Nielsen Korea releases ratings for controversial K-drama ‘Snowdrop’

Nielsen Korea has released the ratings for the first two episodes of the new and controversial Korean drama “Snowdrop” starring Jung Hae-in and BLACKPINK’s Jisoo.

“Snowdrop” premiered on JTBC on Dec. 18 and according to Nielsen Korea, the drama got a nationwide rating of 2.985 percent to place 10th among general programming cable TV shows.

BLACKPINK’s Jisoo (right) helps an injured Jung Hae-in in "Snowdrop" (JTBC).

In the Seoul metropolitan area, the first episode of “Snowdrop” got 3.235 percent to place seventh.

The second episode on Dec. 19 got better ratings. “Snowdrop” received 3.898 percent to place fifth nationwide and garnered 3.687 percent in the Seoul metropolitan area to also wind up in fifth place. The Nielsen Korea website was under maintenance in the last few days, causing a delay in the release of ratings.

Disney Plus, which launched in South Korea last Nov. 12, is also streaming “Snowdrop.”

“Snowdrop” has been under fire from the Korean public since its premiere. The drama has been accused of distorting Korean history by disparaging the pro-democracy movement in the country and beautifying and glorifying North Korean spies and the former Agency for National Security Planning (ANSP), a government agency which was linked to the torture and killings of activists in the past.

In “Snowdrop,” Jung Hae-in is Im Soo-ho, a 27-year-old graduate student who is a North Korean spy sent to South Korea to do a mission. Jisoo is 20-year-old Eun Young-ro, a college student at Hosoo Women’s University.

The two meet during a group blind date after which Eun Young-ro falls in love with him. Six months later, during a mission, a bloodied Im Soo-ho is chased by agents from the ANSP. He climbs into the dormitory room of Eun Young-ro and loses consciousness. She finds him in her room and hides him from authorities.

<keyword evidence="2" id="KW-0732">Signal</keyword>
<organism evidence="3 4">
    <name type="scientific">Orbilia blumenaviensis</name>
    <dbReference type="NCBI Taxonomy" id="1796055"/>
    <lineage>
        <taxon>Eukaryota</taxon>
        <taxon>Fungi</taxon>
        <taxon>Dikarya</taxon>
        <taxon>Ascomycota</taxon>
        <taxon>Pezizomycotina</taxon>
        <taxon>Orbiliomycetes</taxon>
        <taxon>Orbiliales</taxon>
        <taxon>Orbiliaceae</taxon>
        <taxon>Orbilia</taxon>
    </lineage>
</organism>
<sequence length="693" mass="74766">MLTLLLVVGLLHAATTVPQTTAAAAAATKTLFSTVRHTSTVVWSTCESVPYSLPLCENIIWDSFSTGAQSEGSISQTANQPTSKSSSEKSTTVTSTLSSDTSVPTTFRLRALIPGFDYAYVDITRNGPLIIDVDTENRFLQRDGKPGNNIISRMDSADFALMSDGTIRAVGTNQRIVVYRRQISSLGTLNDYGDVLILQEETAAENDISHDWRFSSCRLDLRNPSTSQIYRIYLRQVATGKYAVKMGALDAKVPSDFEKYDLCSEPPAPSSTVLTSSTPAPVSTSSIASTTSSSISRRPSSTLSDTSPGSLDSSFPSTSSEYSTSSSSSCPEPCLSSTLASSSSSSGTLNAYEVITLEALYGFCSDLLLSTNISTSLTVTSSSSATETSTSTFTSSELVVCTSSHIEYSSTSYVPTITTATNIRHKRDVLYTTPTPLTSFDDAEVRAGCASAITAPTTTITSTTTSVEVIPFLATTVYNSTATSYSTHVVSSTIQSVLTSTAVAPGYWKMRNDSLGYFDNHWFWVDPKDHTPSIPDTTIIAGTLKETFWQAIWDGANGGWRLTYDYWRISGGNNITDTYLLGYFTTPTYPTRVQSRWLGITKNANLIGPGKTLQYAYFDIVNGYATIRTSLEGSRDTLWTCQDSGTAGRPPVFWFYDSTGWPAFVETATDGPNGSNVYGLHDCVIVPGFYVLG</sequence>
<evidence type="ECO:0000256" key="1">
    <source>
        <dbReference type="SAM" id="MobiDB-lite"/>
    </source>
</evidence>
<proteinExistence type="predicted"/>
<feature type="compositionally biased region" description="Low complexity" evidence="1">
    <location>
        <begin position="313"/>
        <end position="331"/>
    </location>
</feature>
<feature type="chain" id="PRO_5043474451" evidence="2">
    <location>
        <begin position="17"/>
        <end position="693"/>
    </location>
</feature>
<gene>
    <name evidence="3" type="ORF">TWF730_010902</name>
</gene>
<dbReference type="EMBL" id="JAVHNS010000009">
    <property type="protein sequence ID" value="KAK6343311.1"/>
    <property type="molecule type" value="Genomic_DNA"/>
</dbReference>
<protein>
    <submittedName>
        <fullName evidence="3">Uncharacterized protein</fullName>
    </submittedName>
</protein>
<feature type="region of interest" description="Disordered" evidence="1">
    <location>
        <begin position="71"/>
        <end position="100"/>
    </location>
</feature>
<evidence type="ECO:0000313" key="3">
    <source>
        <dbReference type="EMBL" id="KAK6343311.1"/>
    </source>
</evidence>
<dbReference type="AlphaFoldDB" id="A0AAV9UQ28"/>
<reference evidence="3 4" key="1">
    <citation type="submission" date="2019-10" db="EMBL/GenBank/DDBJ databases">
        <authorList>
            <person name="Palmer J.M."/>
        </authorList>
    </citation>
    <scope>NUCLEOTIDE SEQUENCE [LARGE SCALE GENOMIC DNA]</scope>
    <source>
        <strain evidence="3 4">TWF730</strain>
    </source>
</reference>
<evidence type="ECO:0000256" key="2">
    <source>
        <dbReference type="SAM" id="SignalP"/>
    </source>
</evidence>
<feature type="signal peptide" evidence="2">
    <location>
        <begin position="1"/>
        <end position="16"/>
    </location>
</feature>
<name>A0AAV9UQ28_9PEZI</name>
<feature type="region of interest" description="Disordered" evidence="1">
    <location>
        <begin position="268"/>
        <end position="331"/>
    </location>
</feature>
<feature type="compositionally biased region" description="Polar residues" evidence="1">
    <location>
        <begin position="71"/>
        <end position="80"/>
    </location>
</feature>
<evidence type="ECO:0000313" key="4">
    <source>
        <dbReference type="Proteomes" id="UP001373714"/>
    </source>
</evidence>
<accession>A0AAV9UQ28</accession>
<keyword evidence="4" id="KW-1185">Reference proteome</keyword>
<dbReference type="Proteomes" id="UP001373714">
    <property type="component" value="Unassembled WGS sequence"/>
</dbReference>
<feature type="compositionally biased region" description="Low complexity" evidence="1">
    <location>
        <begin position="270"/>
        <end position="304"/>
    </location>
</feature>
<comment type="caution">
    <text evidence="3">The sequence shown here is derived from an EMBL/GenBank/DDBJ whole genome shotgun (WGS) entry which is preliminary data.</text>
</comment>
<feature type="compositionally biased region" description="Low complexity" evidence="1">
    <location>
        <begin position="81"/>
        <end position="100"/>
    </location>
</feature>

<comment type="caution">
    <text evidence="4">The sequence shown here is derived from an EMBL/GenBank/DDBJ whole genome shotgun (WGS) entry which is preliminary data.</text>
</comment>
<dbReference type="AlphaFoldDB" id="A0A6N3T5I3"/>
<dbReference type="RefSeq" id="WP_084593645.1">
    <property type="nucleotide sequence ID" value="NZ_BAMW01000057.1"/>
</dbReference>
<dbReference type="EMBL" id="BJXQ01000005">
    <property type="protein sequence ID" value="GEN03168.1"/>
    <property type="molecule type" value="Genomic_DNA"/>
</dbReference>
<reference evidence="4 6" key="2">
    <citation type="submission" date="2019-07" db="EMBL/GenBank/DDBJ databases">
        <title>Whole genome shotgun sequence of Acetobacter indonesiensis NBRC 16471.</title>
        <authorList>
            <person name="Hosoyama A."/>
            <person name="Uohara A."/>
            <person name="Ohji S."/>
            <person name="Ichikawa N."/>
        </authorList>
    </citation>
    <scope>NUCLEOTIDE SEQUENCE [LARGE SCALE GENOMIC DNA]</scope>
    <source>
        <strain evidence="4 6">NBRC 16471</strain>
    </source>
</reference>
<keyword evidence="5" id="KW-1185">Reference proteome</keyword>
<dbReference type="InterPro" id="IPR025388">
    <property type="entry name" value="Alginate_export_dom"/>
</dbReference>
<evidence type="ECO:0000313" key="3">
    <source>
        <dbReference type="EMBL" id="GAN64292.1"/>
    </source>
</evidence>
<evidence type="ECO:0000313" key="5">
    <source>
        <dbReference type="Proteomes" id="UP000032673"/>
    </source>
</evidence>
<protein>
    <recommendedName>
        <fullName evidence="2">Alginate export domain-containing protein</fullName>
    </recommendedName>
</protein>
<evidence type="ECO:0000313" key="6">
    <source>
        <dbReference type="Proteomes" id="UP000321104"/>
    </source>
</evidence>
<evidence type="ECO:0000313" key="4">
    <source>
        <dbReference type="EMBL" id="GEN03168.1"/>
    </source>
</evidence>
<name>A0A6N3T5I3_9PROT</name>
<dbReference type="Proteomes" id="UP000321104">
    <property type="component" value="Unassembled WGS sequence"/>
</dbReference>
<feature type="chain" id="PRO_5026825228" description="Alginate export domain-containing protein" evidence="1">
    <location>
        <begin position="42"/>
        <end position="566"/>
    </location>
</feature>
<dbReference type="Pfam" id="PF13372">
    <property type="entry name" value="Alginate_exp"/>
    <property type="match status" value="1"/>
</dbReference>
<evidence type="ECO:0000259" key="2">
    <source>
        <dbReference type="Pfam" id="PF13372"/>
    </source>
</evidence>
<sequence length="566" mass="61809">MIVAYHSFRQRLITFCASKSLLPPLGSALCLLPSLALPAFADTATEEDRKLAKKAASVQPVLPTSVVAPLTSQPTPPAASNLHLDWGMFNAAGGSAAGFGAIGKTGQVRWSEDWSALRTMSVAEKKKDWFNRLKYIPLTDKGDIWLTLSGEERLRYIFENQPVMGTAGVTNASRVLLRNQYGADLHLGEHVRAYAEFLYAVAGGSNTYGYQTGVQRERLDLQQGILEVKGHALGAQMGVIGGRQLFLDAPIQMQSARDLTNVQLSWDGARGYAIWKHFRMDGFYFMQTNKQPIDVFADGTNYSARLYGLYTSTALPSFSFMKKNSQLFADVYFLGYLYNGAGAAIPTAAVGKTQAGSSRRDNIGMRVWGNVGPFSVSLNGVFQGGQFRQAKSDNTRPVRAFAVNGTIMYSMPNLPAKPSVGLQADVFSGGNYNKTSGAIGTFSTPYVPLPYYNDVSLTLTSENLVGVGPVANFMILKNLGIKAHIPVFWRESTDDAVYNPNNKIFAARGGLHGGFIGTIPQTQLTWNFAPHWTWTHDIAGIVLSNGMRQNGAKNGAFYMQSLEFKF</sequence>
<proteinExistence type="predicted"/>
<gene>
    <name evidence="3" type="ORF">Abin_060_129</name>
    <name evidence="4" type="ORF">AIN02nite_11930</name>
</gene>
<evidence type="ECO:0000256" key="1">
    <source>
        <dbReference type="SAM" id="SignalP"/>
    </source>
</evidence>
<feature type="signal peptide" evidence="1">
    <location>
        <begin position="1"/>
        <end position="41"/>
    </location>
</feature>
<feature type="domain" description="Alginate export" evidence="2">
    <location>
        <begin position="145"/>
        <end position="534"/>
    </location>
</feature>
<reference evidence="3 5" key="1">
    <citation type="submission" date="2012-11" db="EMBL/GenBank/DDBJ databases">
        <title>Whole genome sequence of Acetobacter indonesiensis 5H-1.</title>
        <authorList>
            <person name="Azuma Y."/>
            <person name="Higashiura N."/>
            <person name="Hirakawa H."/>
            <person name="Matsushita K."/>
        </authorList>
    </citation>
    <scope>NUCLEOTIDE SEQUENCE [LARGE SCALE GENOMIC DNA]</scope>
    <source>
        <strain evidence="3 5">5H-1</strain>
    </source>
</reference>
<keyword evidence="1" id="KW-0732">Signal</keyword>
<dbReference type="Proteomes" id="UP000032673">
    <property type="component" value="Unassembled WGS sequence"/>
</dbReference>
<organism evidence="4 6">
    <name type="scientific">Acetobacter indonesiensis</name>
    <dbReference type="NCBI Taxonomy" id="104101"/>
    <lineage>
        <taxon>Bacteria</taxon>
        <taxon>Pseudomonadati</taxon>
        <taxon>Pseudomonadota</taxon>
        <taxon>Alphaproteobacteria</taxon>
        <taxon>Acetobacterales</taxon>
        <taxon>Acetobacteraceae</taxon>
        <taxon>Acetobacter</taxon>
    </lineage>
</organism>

“Snowdrop” has been met with opposition in South Korea. A petition to stop the airing of “Snowdrop,” which was filed on the website of the office of President Moon Jae-in on Dec. 19, has garnered 331,372 signatures as of 8:15 a.m. (Philippine time) on Dec. 22.

It is now No. 2 in the top five petitions with the most number of signatures. The No. 1 is the petition opposing the vaccine pass in South Korea with 380,340 signatures.

This is the second time that “Snowdrop” has been petitioned. Last March 26, during the production stage of the drama, a petition was filed to stop the filming of “Snowdrop,” accusing it of glorifying the ANSP.

In addition to the current petition, hundreds of complaints have also been filed with the Korea Communications Standards Commission (KCSC), a government agency which “regulates the content of TV programs to guarantee its public nature and fairness and complies with the principle of accountability to the public.”

Companies including those whose advertising model is Jung Hae-in have pulled out their advertising support from “Snowdrop.”

JTBC issued a statement to defend “Snowdrop” from mounting criticisms. It said “there is no spy leading the democratization movement in ‘Snowdrop.’ The setting in which the male and female leads participated in or led the democratization movement did not appear in first and second episodes, nor does it exist anywhere in future script.”